Filing Deadlines, Extensions, Amending Returns, and Refunds

Filing Deadlines and Payment Options

Are you sweating the tax deadline? If you need last-minute help, schedule a face-to-face meeting or give us a call. Our experts are here and ready to assist you. If you need more time to finish your return, request a six-month extension, using Form 4868, Application for Automatic Extension of Time to File U.S. Individual Income Tax Return. And if you have trouble paying your tax bill, the IRS has several payment options available.

Filing an Extension

The deadline is here. Now what? If you can’t meet the April 15 deadline to file your tax return, you can get an automatic 6-month extension from the IRS, giving you extra time to file your tax returns. However, even though you get a filing reprieve you don’t get an extension on paying any tax due. Proper planning prior to the deadline can help minimize any interest and/or late payment penalties, which could arise on balances due after the April 15 deadline.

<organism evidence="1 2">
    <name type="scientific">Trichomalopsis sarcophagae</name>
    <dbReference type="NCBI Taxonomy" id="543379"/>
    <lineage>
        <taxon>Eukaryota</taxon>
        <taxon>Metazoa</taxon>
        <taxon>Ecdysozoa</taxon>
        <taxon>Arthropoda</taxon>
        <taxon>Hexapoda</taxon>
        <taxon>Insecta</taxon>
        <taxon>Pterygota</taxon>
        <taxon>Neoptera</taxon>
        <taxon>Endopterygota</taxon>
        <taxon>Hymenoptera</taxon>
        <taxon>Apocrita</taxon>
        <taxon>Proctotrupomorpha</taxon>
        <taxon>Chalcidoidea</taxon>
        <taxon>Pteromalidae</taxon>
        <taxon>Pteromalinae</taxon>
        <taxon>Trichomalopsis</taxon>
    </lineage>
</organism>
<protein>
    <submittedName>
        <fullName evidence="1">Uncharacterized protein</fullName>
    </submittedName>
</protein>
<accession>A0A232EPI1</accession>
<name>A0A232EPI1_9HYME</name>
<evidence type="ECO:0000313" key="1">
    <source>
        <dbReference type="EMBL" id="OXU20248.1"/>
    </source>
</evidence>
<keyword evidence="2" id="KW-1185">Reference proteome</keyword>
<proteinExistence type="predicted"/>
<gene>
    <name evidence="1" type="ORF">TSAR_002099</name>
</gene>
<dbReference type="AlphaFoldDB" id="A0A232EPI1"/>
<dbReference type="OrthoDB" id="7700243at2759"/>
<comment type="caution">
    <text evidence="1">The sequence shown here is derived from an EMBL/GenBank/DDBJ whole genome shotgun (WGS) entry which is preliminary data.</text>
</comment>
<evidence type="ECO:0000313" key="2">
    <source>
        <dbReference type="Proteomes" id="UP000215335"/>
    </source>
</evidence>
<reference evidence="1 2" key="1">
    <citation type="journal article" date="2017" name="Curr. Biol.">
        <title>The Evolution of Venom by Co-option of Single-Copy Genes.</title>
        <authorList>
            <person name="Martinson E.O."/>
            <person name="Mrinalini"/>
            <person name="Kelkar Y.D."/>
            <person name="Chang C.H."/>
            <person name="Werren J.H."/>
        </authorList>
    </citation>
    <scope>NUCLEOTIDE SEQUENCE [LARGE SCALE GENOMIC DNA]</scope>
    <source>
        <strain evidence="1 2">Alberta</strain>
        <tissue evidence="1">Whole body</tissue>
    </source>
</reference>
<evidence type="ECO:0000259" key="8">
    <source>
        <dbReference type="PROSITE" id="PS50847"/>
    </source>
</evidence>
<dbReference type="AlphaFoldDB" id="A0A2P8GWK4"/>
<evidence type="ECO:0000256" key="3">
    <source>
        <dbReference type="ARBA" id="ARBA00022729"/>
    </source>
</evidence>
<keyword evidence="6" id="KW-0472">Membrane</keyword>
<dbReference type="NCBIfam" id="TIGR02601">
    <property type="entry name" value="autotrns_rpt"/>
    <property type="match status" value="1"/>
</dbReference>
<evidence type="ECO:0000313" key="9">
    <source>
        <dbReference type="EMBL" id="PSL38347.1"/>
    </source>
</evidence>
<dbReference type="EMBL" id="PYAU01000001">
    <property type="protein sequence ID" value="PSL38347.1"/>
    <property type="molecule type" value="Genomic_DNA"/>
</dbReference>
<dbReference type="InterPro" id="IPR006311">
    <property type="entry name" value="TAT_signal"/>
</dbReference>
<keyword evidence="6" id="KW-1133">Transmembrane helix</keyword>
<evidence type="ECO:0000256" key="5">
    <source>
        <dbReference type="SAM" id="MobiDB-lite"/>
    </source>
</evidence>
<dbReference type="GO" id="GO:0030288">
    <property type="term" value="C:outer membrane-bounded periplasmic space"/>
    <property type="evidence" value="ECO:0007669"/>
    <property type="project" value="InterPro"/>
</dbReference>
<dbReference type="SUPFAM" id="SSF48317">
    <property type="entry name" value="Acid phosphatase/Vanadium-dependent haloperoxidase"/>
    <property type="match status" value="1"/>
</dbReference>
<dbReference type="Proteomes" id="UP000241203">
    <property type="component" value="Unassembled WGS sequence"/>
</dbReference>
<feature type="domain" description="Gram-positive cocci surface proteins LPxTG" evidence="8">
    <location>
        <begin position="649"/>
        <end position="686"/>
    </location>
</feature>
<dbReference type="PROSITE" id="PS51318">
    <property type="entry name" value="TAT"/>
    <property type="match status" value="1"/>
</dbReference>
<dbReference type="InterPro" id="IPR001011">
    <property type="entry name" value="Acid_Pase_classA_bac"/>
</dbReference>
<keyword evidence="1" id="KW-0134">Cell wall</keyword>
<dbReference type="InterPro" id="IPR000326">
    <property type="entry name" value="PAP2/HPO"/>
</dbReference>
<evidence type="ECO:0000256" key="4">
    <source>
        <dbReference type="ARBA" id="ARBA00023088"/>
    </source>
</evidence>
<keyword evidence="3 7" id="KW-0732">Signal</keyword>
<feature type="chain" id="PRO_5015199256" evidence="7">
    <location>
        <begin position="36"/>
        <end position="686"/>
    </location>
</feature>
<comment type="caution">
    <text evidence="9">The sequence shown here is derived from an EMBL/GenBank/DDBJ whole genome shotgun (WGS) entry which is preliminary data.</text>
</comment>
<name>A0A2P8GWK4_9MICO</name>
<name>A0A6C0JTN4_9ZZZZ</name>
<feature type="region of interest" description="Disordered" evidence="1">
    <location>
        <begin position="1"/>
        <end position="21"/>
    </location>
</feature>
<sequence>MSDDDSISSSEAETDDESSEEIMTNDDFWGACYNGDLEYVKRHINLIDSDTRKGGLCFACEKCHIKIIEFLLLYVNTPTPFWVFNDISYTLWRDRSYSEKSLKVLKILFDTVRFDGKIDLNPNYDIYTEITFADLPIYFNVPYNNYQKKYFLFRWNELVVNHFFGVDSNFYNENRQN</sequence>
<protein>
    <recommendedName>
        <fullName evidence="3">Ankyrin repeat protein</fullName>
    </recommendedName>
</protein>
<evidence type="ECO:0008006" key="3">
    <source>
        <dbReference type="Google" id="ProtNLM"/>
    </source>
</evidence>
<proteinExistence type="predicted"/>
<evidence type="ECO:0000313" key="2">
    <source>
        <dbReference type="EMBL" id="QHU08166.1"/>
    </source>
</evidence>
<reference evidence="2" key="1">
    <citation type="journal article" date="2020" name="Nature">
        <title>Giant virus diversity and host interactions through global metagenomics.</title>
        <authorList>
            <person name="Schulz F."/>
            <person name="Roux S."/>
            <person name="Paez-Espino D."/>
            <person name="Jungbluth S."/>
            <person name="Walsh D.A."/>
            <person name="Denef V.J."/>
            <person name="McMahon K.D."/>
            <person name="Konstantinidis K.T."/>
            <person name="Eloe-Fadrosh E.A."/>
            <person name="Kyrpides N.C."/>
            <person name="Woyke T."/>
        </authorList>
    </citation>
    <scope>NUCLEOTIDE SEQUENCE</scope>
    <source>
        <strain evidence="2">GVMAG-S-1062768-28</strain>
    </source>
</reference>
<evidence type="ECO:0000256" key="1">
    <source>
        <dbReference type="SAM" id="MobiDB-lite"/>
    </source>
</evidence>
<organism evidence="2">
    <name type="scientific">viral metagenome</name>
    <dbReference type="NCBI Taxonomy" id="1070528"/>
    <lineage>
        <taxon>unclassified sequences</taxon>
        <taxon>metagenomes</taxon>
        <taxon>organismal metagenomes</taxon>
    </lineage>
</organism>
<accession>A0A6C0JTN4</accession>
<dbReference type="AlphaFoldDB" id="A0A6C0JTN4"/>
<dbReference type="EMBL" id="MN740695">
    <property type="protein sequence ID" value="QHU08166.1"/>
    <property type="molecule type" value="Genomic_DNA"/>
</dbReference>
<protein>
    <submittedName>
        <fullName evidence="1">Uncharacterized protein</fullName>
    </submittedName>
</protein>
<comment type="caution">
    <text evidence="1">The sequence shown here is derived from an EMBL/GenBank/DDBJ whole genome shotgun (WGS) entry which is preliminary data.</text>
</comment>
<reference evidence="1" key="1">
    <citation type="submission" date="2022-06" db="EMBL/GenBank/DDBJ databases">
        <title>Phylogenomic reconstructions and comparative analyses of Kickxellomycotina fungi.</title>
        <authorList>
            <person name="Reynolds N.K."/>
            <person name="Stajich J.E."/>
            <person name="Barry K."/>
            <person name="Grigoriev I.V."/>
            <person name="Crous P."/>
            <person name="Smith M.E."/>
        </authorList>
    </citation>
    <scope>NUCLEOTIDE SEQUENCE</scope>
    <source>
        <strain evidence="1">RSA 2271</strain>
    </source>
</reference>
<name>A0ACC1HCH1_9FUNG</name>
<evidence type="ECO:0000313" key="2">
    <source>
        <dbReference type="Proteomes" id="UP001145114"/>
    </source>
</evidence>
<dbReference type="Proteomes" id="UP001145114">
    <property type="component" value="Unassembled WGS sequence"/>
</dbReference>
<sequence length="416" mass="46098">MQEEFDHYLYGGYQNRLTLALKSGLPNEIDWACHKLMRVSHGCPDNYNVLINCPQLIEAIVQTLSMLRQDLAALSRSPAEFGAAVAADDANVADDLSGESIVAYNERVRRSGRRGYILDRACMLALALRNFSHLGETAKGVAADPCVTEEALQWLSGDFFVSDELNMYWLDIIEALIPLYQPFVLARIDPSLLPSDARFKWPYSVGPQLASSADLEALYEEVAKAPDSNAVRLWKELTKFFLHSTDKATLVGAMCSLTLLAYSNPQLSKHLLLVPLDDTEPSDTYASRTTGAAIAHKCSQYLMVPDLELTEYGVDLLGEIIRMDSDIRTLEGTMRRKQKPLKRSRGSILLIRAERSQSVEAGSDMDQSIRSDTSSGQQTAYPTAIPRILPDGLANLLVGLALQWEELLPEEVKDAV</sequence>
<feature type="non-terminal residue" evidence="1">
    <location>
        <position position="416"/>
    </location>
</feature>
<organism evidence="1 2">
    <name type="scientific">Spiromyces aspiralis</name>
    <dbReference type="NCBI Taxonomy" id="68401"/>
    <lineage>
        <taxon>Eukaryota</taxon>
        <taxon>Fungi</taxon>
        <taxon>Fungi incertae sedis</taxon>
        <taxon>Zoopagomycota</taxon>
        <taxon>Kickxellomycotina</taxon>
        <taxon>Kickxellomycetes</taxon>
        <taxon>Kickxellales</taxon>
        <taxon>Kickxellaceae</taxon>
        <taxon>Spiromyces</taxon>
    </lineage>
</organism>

Amended Returns

Oops! You’ve discovered an error after your tax return has been filed. What should you do? Mistakes can be big or small. They may or may not be in your favor. Whatever the case, don’t hesitate. Contact SFW Partners and find out if you need to amend your return.  We will review your prior returns and let you know if we can identify tax savings that could result in additional tax refunds. The IRS allows a limited time for filing credits and refunds, so contact us as soon as possible.

Refund, Where’s My Refund?